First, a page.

💡 Set up mechanism to delete sex determination ads: SC

  • The Supreme Court on 16 Feb ordered three Internet giants — Google, Microsoft and Yahoo — to immediately set up their own in-house expert bodies to keep tabs on and delete online pre-natal sex determination advertisements.


  • The court said the intent of the order was to make these search engines “responsive to Indian law.” Section 22 of the Pre-conception and Pre-natal Diagnostic Techniques (Prohibition of Sex Selection) Act of 1994 prohibits advertisements relating to pre-natal determination of sex and imposes punishment.
  • However, ads continue to appear online, rendering the law toothless. “Since 2001, this court has expressed its concern with regard to reduction of sex ratio in this country. It has gone to the extent of stating that when there is decrease in sex ratio, it is a disaster signal to the mankind,” a Bench of Justices Dipak Misra and R. Banumathi referred to the scant regard for the anti-female foeticide law.
  • The Supreme Court has made the search engines themselves liable for preventing illegal sex determination ads from appearing online. This step is in addition to the Ministry of Health and Family Welfare’s move to set up a nodal agency to receive complaints on violation of Section 22 of the 1994 Act.


  • In-house experts The court ordered that the search engines “shall appoint their ‘In-House Expert Body’ which shall take steps to see that if any words or any key words that can be shown on the Internet which has the potentiality to go counter to Section 22 of the 1994 Act, should be deleted forthwith.”
  • The court observed that the in-house expert body “shall on its own understanding” delete anything that violates the letter and spirit of language of Section 22 of the 1994 Act. In case of doubt, they are free to approach the Ministry’s nodal agency and be guided by the latter.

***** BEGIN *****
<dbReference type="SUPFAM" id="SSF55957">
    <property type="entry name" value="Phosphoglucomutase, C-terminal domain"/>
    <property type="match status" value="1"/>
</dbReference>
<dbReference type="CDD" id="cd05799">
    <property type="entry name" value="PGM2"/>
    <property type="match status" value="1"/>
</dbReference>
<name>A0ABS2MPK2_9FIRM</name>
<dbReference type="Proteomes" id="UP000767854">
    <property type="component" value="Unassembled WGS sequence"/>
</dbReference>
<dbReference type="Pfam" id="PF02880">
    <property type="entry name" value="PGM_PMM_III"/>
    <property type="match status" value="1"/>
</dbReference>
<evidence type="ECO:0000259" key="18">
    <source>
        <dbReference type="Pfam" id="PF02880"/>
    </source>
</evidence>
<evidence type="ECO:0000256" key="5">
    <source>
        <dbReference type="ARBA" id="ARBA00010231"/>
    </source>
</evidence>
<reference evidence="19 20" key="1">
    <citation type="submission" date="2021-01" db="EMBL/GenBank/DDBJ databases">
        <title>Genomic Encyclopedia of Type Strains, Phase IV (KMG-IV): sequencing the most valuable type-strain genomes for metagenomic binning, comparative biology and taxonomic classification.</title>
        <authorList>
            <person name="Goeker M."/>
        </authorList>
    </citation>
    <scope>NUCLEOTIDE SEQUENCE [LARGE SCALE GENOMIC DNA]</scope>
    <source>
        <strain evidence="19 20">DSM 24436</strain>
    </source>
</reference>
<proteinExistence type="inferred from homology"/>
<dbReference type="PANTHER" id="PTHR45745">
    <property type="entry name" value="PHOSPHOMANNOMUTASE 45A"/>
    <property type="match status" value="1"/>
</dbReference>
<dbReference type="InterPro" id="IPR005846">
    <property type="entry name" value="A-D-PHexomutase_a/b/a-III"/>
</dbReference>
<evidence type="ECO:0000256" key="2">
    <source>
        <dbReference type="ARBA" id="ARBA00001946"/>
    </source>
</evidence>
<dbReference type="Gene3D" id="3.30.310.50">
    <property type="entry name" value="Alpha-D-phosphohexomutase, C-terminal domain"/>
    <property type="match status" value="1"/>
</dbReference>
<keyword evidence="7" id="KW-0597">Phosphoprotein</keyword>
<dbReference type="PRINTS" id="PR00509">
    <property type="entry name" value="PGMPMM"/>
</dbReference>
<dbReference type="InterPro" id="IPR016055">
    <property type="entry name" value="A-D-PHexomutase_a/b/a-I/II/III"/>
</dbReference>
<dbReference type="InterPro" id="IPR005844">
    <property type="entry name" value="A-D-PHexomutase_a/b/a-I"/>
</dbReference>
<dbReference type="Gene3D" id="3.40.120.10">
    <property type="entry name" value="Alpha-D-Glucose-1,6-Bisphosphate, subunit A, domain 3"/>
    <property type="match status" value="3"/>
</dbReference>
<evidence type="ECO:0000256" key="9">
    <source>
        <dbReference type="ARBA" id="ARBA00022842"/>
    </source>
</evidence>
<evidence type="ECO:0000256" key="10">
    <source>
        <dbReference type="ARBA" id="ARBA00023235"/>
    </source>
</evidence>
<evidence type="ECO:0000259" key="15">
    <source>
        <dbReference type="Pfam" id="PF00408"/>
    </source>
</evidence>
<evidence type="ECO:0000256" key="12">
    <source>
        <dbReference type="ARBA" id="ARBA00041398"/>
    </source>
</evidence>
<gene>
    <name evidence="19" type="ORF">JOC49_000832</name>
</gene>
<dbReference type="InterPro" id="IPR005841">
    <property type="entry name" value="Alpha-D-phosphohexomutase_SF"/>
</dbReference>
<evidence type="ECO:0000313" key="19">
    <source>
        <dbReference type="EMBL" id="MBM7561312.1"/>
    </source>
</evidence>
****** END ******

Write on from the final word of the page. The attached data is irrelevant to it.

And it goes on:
• The whole problem is that they [search engines] do not have respect for the law of the country,” Justice Misra orally remarked. However, the companies countered the accusation, saying they had always complied with the local laws.

💡 Take lead in jet project: Russia

  • The fifth generation fighter aircraft to be developed jointly by India and Russia will be an entirely new machine based on the Russian fifth generation jet which is already flying, a senior Russian industry official has said.


  • The two countries are negotiating the contract. This year, India and Russia are likely to conclude several big-ticket deals worth billions of dollars. They include the S-400 long range air defence systems, Kamov-226T utility helicopters and additional Mi-17 helicopters.
  • This is an entirely new project [FGFA] for building a new aircraft. We have designs and plans but we cannot commit ourselves unless we see a willingness to continue from India,” said Victor N. Kladov, Director of International Cooperation and Regional Policy of Rostec, Russian state corporation.


  • In 2010, India and Russia signed a preliminary design agreement to jointly produce the FGFA for use by both the countries, after which each had invested $295 million for preliminary design.
  • But despite several rounds of discussions, the two countries have so far failed to reach a contract. On the S-400 Triumf, Mr. Kladovv observed that negotiating a contract took “no less than a year,” as there were thousands of documentations to be discussed. “We made our initial request to India.